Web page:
Rhiann (2nd from right in second row) during her ICS placement in Senegal.
Rhiann has just completed her English & Sociology degree at Leeds and is now undertaking a graduate internship with Leonard Cheshire Disability. In this post she discusses the value of taking a placement year and what she’s learnt about managing a health condition and choosing if and when to disclose a health condition or disability to an employer.
My current role
I work at the charity Leonard Cheshire Disability as a Corporate Partnerships Assistant. I am part of their Change100 internship scheme, which partners disabled students/graduates with top employers around the country. My job involves leading a proposal for £150,000 worth of funding to develop gardening programmes for the disabled people we support. I recently finished my English and Sociology degree at Leeds, which I combined with a placement year through the Careers Centre. I would really encourage students to make the most of the careers support available at Leeds. The range of opportunities they offer is fantastic, and this was how I discovered Change 100. Continue reading
Last month Liz Wilson, CEO of Supporting Kids in Peru (SKIP) visited the University and gave a really insightful presentation on tips and advice for those interested in getting into the International NGO sector. In particular she covered some key points to consider if this is something which interests you, which I’ve summarised in this post.
Understand the issues:
The NGO sector, by its nature, is complex and challenging. International NGOs, or INGOs, in particular are often criticised for doing more harm than good. People and organisations usually have the best intentions, but you need to ensure that you’re informed and understand the implications of what you are doing. Liz highlighted 4 areas, with examples, to examine when you are looking at NGOs and their work to help you assess their value and the implications of what they do. Continue reading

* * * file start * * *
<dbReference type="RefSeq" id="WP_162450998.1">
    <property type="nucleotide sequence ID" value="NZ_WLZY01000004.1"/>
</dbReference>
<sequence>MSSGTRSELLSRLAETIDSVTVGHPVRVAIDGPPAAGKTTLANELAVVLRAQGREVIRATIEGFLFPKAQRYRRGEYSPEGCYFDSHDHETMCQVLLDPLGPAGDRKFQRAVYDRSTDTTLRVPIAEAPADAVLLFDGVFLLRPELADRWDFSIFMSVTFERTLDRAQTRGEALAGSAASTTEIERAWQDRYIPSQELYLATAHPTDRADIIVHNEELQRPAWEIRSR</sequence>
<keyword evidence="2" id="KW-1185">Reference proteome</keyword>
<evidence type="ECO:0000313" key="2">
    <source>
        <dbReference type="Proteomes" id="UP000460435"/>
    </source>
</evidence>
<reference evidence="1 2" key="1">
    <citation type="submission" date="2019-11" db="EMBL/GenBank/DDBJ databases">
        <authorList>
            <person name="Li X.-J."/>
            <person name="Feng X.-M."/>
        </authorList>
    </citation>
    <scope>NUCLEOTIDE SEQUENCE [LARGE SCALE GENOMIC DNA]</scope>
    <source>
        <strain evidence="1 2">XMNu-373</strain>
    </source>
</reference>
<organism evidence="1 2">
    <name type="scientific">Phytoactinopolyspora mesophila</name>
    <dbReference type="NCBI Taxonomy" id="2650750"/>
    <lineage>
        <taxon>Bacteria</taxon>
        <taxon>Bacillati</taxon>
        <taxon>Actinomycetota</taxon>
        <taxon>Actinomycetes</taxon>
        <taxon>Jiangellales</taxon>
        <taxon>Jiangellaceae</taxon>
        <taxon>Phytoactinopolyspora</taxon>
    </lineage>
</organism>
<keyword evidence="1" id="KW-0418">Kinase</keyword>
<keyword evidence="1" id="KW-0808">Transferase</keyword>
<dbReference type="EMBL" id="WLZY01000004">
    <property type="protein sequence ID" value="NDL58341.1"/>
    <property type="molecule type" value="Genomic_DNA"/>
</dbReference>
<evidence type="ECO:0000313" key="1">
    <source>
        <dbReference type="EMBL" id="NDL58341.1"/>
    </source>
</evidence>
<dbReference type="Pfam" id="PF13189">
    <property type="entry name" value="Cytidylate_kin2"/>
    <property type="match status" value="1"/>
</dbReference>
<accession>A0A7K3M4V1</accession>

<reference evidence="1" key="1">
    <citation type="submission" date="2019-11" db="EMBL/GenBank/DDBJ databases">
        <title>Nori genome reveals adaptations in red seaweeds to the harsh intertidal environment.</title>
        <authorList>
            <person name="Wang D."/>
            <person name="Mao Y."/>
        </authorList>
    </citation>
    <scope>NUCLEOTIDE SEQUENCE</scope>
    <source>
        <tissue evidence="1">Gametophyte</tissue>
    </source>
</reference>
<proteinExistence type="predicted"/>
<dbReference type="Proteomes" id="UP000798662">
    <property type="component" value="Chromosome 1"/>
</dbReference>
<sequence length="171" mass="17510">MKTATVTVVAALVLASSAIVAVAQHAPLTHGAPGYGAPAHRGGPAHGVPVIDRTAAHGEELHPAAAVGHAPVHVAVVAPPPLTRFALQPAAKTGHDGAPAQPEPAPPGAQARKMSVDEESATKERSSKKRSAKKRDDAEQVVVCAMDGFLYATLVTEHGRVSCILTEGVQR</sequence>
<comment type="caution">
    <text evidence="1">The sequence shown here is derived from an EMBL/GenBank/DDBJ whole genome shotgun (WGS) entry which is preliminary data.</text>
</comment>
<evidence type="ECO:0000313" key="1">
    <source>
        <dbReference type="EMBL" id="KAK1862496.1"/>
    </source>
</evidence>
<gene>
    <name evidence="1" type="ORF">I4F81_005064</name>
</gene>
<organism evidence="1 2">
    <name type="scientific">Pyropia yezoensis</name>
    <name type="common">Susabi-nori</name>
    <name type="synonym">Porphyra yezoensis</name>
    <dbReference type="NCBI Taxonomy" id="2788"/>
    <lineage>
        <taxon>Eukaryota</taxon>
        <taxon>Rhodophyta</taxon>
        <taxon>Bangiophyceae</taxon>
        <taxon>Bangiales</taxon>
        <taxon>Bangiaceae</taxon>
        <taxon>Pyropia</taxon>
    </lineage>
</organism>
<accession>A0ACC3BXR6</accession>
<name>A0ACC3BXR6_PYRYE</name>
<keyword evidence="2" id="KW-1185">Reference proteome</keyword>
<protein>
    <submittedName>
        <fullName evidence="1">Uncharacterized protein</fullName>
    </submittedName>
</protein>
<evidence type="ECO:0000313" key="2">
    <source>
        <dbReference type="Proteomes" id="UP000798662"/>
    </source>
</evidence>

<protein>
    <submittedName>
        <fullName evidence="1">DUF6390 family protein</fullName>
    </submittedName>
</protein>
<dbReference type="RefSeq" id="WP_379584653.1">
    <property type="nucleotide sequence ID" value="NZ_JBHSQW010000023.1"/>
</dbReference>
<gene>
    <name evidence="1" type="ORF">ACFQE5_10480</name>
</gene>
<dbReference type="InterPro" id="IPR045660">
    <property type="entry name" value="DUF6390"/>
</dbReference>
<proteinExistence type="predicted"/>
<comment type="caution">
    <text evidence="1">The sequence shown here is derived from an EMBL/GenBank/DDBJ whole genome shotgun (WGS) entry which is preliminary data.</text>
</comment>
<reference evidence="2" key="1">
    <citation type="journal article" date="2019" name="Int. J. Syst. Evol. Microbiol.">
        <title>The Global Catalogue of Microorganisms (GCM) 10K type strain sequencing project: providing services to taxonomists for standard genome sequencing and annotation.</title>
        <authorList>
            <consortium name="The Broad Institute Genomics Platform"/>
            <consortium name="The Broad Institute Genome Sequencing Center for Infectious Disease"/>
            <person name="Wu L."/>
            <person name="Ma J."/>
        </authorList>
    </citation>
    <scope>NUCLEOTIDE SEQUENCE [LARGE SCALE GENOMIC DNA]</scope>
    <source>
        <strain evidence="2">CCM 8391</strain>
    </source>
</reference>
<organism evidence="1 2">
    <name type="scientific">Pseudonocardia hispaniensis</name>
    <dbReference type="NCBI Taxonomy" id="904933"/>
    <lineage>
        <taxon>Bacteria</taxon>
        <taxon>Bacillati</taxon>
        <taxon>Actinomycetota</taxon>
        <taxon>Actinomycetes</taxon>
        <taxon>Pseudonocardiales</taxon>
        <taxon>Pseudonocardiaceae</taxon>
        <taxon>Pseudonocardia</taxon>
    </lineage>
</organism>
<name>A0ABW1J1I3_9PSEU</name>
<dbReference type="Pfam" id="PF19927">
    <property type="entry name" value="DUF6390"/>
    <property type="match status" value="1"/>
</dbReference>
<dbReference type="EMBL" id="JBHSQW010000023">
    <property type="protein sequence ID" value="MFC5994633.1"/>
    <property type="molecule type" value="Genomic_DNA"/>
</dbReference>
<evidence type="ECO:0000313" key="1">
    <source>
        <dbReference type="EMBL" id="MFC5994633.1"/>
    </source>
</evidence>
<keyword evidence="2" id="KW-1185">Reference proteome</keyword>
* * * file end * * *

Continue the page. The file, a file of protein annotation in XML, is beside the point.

Liam Kennedy graduated from Leeds with a BA in Geography in 2013 and now works for SKIP, an NGO in Peru. Here he discusses the factors that led him there as well as his tips for others.
Doing something worthwhile
Joseph Soloveitchik once philosophised that within every human there are two contrasting beings. He named those beings Adam I and Adam II. Adam I is an ambitious and worldly type, his motives are mainly economic; he wants to climb the ladder, be powerful etc. Whereas Adam II is more humble, he wants to do good and be good; he follows a more moral compass. He stated that these beings are in constant flux, that the winner of this internal battle guides our decisions. I guess this school of thought is what has guided me through my career choices to this point Continue reading
This is the fourth post in our 5-part mini-series summarising the Public Affairs and Community Engagement (PACE) Panel event we held on 11thMarch 2015. Other posts in the series can be viewed by clicking on the ‘PACE Event’ tag at the bottom of this post.
The panel was made up of representatives from LeedsDEC, Maxwell Stamp and a third representing ENDIP and Future Africa.
What is defined as the international development sector will vary depending on who you speak to. Broadly speaking however, it can be defined as those organisations – be they governmental, non-governmental, charities, public or private sector – whose focus is on Continue reading
Are you interested in the International Development sector? In this blog post our Careers Consultant, Jessica Henderson, gives her advice on how to be successful in this field.
What is it?
International development is a diverse and wide-ranging sector which is concerned with improving human quality of life, particularly in developing countries. It aims to find long term, sustainable solutions to issues, covering potentially anything relating to the human condition. These could be environmental, infrastructure, equality, human rights, economic, political or migration related issues to name but a few. Continue reading